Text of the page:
Note that this is just a sampling of Sigmund's many speculative novels, primarily for the young adult market.
Not all of Jim's novels are SF, but this one is.
Bit of trivia for you: the title "the silence" was typed on my own keyboard and photographed by Chris Gilbert, the designer who did this cover. Cool, huh?
Chris is the author of the 4-book The Lamb Among Stars series for young readers.
D. Shane Burton
Shane's Orianus Creation trilogy is among the fine POD (print-on-demand) titles I'm proud to promote.
Note that he and Josh Michael Burton are brothers.
Atlantyx is a technothriller with a cool cover and a fun premise.
Josh Michael Burton
This is Josh's first novel. It's another fine POD book. He and D. Shane Burton are brothers.
Steve's SF novel is not available through Amazon in the U.S. (but it is available through www.amazon.co.uk).
You can also find it at his Web page: www.stevetrower.co.uk.
John has published the Joe Box trilogy, which is in the thriller genre. But he's got an unpublished speculative series that will hopefully be available soon.
James's novel is part SF part fantasy. It takes place in a faraway sector of space, but it's a battle between good and evil, like those done so well in fantasy.
Frank is a great encourager and leading proponent of Christian speculative fiction. His near-future novel takes place in an America ruled by a one-world government.
Tom is one of the fine self-published authors I'm proud to feature on WhereTheMapEnds. His novels have UFO and government cover-up storylines.
The first novel listed below is co-written with Nita Horn. On the second novel Tom lists his name as Thomas R. Horn.
T. Russell Benedict
Tim published this spacefaring SF through PublishAmerica. He is one of the fine self-published Christian speculative novelists I am proud to promote.
Julie has written a SF series, The Vadelah Chronicles, in which spacefaring aliens worship the God of the Bible (or not).
Also catch my white paper called UFOs and the Christian Worldview.
Lelia Rose Foreman
This is juvenile SF from Eerdmans. Far-future novel about a Christian colony's attempts to survive on a planet a thousand light-years from earth.
This is a dark future SF in which the Awakened try to survive despite a brutal one-world government.
Christian Time Travel and Alternate History
Time travel stories have thrilled us for over a century, at least since H. G. Wells' The Time Machine.
Here are stories of time travelers and alternate histories by some of the most creative thinkers writing in Christian speculative fiction today.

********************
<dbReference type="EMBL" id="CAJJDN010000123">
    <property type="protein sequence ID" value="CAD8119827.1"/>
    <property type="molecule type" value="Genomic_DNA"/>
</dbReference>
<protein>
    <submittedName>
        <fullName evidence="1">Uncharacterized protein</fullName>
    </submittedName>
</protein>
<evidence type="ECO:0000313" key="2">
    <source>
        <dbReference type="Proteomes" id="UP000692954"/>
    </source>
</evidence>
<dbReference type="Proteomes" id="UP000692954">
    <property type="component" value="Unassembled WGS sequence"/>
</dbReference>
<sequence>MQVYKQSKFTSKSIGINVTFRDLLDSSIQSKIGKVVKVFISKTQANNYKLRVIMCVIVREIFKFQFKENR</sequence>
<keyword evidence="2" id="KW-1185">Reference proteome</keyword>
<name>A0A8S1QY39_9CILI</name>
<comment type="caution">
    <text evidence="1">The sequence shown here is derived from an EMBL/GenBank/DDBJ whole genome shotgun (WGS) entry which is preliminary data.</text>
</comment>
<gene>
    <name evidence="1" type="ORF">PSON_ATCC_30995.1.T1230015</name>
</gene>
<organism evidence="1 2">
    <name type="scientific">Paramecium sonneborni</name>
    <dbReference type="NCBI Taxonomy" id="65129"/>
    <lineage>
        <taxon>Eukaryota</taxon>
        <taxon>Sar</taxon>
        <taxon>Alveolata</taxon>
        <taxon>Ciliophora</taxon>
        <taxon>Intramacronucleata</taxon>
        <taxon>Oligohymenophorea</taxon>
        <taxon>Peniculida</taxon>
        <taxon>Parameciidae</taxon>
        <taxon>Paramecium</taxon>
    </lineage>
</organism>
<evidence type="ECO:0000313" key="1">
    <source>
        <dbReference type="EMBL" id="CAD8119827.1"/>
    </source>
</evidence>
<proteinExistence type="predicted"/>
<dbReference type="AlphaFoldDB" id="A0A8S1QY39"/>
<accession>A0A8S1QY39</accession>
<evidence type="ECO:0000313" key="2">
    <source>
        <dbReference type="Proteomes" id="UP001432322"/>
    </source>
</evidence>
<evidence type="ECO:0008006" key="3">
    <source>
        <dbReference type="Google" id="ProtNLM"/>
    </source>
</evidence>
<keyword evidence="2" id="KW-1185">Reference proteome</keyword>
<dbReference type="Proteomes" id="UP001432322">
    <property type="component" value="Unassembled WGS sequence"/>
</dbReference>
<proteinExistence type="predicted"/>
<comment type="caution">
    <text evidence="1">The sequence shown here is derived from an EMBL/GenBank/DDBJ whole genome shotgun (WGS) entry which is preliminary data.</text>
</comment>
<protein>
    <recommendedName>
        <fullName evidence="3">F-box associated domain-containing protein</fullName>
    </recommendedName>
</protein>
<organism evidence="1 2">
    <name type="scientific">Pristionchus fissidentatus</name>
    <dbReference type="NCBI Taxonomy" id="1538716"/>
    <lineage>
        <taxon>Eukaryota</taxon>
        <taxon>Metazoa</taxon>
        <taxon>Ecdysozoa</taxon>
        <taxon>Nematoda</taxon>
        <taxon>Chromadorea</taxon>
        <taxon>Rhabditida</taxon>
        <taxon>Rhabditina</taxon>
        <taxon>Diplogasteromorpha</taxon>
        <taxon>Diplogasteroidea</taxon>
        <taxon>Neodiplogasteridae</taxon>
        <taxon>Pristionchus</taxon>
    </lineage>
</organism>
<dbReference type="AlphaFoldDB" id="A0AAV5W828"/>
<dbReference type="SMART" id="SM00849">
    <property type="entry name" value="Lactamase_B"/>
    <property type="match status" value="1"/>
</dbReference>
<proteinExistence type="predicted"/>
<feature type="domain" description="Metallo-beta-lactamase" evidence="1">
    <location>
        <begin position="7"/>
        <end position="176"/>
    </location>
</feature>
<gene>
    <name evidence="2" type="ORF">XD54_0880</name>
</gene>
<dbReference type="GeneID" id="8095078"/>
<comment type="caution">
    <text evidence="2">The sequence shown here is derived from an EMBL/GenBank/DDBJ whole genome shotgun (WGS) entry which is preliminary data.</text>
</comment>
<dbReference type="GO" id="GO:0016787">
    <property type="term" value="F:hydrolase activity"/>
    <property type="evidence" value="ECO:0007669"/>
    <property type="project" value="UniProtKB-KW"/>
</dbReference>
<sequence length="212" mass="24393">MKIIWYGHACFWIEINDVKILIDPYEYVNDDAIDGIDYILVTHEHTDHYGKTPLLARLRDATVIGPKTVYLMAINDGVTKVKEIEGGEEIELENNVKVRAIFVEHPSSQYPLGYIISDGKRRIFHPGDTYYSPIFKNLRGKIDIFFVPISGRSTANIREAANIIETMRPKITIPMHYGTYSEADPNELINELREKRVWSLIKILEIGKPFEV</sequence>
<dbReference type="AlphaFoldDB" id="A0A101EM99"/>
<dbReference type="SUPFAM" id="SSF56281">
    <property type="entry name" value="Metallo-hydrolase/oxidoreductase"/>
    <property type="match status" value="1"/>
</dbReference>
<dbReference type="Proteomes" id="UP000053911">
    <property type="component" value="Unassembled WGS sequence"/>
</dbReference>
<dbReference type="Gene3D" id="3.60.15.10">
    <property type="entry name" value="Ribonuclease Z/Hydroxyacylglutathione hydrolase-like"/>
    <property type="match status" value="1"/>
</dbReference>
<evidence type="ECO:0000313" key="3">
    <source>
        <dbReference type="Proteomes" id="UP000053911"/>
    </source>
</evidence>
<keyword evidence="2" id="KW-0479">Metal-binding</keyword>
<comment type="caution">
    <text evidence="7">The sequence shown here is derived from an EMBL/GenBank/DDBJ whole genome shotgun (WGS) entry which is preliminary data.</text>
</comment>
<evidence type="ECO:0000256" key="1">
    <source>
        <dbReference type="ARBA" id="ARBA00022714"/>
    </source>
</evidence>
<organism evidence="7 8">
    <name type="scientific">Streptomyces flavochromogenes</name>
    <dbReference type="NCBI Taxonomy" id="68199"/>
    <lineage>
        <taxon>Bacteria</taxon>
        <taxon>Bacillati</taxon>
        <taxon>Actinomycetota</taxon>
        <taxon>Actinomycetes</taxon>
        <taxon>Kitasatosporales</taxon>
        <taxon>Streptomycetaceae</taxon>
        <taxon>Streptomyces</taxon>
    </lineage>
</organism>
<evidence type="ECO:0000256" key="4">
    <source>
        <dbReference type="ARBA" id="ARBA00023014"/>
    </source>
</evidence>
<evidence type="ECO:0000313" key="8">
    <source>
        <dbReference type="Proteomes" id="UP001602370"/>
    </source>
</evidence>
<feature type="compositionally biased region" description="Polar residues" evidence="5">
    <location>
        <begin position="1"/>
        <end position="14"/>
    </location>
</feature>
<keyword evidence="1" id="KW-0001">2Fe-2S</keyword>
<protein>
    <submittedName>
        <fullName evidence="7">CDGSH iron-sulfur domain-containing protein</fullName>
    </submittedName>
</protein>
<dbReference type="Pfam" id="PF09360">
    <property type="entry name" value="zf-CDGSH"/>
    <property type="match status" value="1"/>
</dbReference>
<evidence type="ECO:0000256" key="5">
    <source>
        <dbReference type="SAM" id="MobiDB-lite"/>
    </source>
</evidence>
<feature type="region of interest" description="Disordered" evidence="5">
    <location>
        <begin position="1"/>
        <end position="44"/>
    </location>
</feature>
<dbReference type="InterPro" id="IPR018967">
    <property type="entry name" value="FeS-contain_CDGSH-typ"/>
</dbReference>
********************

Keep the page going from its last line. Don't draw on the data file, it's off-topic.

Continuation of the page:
Doug's Cradleland Chronicles is a great envisioning of life at the beginning of mankind's time on earth.
RiverOak, who published this series, is trying some innovative things with podcasting for these books.
I wrote about Randy in the Christian Science Fiction section, but since several of his novels are more accurately time travel, I've put them here.
Transgression won a Christy award for excellence in Christian fiction.
T. L. Higley
Tracy (who is female) has written some excellent novels in the speculative category. She's great in all aspects of writing, but I think she really shines when she has stories that take place in historical eras.
Tracy's Fallen from Babel was a time travel novel that constituted one of the four books we launched Realms with.
Watch for a new series from Tracy releasing through B&H.
Nancy is best known for her women's fiction and thrillers, but two of her novels are clearly speculative. Time Lottery won the Christy Award for the visionary category. I was honored to be her editor.
Brian is a young writer with a bright future in Christian speculative fiction. His Portal is a self-published novel about friends who invent a time machine and try to repair their past mistakes.
I think Brian's real forte is in supernatural thrillers but so far none of those novels of his has been published.
Gilbert Morris is a well-known author of Christian historical novels, but he has also written speculative fiction. Though there are several genres represented here I've put them all under this one category.
The Omega Trilogy is technothriller fiction that he co-wrote with Lynn and Alan Morris. The Far Fields is a fantasy series co-written with Robert Funderburk, now out of print. The other series are all for young adults. (Complete series not shown)
Jeremy Robinson writes time travel novels with a great premise. His first novel, at least, is one of the fine POD (print-on-demand) titles I'm proud to promote.
Note, though, that he tends to use profanity in his fiction.